The site has a pcg32 baby implementation in C that I chose to convert to plain python to learn more about the algorithm.

The pcg32 C code is written to be quite lean-n-mean but Python doesn't do fast integer bit operations - its a higher level language, integers automatically extend to however bits are necessary for computing a result without over/underflow. I therefore needed to use 32 and 64 bit bit-masks to constrain results to the uint32 and uint64 types of the C code.

The C struct pcg_state_setseq_64 is mutable and passed between functions. I chose to model this with a two element Python list - the closest I could think of to a lightweight mutable namedtuple (as there is no such thing in the standard library).

**The code**is commented with the C-code it is derived from:

# -*- coding: utf-8 -*- """ Created on Thu Feb 26 22:58:33 2015 @author: Paddy3118 PCG32 translated from the C code: http://www.pcg-random.org/download.html#minimal-c-implementation Version pcg-c-basic-0.9 """ from sys import getsizeof _MASK32 = 2**32-1 # uint32_t _MASK64 = 2**64-1 # uint64_t def state_setseq_64(state=0, inc=0): """ struct pcg_state_setseq_64 { // Internals are *Private*. uint64_t state; // RNG state. All values are possible. uint64_t inc; // Controls which RNG sequence (stream) is // selected. Must *always* be odd. }; """ return [state & _MASK64, inc & _MASK64] # typedef struct pcg_state_setseq_64 pcg32_random_t; random_t = state_setseq_64 # #define PCG32_INITIALIZER { 0x853c49e6748fea9bULL, 0xda3e39cb94b95bdbULL } # static pcg32_random_t pcg32_global = PCG32_INITIALIZER; _GLOBAL = random_t(0x853c49e6748fea9b, 0xda3e39cb94b95bdb) def srandom_r(rng, initstate, initseq): """ void pcg32_srandom_r(pcg32_random_t* rng, uint64_t initstate, uint64_t initseq) { rng->state = 0U; rng->inc = (initseq << 1u) | 1u; pcg32_random_r(rng); rng->state += initstate; pcg32_random_r(rng); } """ rng[::] = [0, (initseq << 1) & _MASK64 | 1] random_r(rng) rng[0] += initstate rng[0] &= _MASK64 random_r(rng) def srandom(seed, seq): """ void pcg32_srandom(uint64_t seed, uint64_t seq) { pcg32_srandom_r(&pcg32_global, seed, seq); } """ srandom_r(_GLOBAL, seed & _MASK64, seq & _MASK64) def random_r(rng): """ uint32_t pcg32_random_r(pcg32_random_t* rng) { uint64_t oldstate = rng->state; rng->state = oldstate * 6364136223846793005ULL + rng->inc; uint32_t xorshifted = ((oldstate >> 18u) ^ oldstate) >> 27u; uint32_t rot = oldstate >> 59u; return (xorshifted >> rot) | (xorshifted << ((-rot) & 31)); } """ oldstate, inc = rng rng[0] = (oldstate * 6364136223846793005 + inc) & _MASK64 xorshifted = (((oldstate >> 18) ^ oldstate) >> 27) & _MASK32 rot = (oldstate >> 59) & _MASK32 return ((xorshifted >> rot) | (xorshifted << ((-rot) & 31))) & _MASK32 def random(): """ uint32_t pcg32_random() { return pcg32_random_r(&pcg32_global); } """ return random_r(_GLOBAL) def boundedrand_r(rng, bound): """ uint32_t pcg32_boundedrand_r(pcg32_random_t* rng, uint32_t bound) { // To avoid bias, we need to make the range of the RNG a multiple of // bound, which we do by dropping output less than a threshold. // A naive scheme to calculate the threshold would be to do // // uint32_t threshold = 0x100000000ull % bound; // // but 64-bit div/mod is slower than 32-bit div/mod (especially on // 32-bit platforms). In essence, we do // // uint32_t threshold = (0x100000000ull-bound) % bound; // // because this version will calculate the same modulus, but the LHS // value is less than 2^32. uint32_t threshold = -bound % bound; // Uniformity guarantees that this loop will terminate. In practice, it // should usually terminate quickly; on average (assuming all bounds are // equally likely), 82.25% of the time, we can expect it to require just // one iteration. In the worst case, someone passes a bound of 2^31 + 1 // (i.e., 2147483649), which invalidates almost 50% of the range. In // practice, bounds are typically small and only a tiny amount of the range // is eliminated. for (;;) { uint32_t r = pcg32_random_r(rng); if (r >= threshold) return r % bound; } } """ bound &= _MASK32 threshold = ((-bound) & _MASK32) % bound while True: r = random_r(rng) if r >= threshold: return r % bound def boundedrand(bound): """ uint32_t pcg32_boundedrand(uint32_t bound) { return pcg32_boundedrand_r(&pcg32_global, bound); } """ return boundedrand_r(_GLOBAL, bound) if __name__ == '__main__': # // In this version of the code, we'll use a local rng, rather than the # // global one. # pcg32_random_t rng; rng = random_t() # // Seed with a fixed constant # pcg32_srandom_r(&rng, 42u, 54u); srandom_r(rng, 42, 54) print("""pcg32_random_r: - result: 32-bit unsigned int (uint32_t) - period: 2^64 (* 2^63 streams) - state type: pcg32_random_t (%i bytes) - output func: XSH-RR\n""" % getsizeof(rng)) #print(" Make some 32-bit numbers:") print(' 32bit: ' + ' '.join('0x%08x' % random_r(rng) for _ in range(6))) #print(" Toss some coins:") print(' Coins: ' + ''.join('TH'[boundedrand_r(rng, 2)] for _ in range(65))) #print(" Roll a die:") print(' Rolls: ' + ' '.join('%i' % (1 + boundedrand_r(rng, 6)) for _ in range(33)))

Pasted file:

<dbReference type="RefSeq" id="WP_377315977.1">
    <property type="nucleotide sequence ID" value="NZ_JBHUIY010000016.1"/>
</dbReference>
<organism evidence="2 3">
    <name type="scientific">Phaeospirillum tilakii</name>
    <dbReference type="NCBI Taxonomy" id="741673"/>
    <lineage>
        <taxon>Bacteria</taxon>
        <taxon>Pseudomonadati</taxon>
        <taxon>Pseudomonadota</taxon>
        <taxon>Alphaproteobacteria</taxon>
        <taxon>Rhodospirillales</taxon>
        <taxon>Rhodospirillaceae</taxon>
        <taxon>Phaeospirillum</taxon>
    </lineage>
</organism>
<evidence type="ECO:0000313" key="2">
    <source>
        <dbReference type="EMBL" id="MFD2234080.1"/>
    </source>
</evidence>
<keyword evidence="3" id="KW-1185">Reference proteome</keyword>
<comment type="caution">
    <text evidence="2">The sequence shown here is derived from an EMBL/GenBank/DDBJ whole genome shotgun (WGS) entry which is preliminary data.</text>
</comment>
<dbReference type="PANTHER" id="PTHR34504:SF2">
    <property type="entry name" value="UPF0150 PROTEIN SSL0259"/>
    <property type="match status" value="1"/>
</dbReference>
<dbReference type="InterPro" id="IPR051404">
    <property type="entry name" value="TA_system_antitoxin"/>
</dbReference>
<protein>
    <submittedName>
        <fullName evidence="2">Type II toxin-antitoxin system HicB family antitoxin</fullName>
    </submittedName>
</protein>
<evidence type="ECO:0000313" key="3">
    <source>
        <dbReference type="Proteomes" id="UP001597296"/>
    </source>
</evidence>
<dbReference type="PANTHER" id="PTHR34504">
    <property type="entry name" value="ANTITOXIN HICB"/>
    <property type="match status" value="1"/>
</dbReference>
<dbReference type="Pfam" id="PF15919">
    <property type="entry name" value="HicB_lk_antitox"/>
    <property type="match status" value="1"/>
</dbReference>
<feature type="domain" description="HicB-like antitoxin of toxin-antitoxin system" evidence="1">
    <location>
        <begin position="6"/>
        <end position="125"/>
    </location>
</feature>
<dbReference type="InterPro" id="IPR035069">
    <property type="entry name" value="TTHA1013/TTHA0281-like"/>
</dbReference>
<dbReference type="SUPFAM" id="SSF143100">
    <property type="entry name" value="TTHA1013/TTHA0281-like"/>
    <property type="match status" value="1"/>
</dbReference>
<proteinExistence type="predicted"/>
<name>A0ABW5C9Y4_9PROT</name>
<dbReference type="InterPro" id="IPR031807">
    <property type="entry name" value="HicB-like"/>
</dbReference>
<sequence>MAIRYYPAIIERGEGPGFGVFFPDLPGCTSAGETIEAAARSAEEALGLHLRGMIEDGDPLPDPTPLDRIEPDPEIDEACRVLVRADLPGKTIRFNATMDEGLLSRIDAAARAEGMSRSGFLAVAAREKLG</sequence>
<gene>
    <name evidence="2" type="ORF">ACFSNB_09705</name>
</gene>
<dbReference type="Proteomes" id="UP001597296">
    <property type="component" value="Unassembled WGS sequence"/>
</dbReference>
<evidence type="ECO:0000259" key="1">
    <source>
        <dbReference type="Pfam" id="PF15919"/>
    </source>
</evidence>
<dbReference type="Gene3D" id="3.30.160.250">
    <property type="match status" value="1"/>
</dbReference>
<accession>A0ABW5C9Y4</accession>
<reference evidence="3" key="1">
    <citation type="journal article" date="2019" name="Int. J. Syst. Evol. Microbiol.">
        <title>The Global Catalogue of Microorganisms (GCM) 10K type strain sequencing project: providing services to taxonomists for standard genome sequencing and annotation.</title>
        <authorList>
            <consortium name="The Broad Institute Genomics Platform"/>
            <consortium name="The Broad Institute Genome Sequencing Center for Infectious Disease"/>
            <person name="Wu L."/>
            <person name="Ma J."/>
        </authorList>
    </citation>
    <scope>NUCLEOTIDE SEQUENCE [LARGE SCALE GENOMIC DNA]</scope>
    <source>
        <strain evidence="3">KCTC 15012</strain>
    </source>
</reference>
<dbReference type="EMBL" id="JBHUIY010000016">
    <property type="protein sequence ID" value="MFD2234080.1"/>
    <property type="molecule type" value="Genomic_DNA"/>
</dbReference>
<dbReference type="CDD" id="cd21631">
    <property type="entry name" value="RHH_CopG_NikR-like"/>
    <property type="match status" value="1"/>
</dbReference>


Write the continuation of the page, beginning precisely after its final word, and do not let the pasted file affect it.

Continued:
**Outputs**match between the C and Python versions (well enough to show they are generating the same sequences - The C goes on to generate shuffled cards from a deck).

### Python PCG in the Standard Lib.?

From the description of its properties I wouldn't be surprised if PCG, (the full-fat 64 bit version that passes the larger test-suite, unlike our current Mersenne Twister algorithm), makes it into the Standard library, although I cannot tell if it would displace MT as the default generator for the random module any-time soon.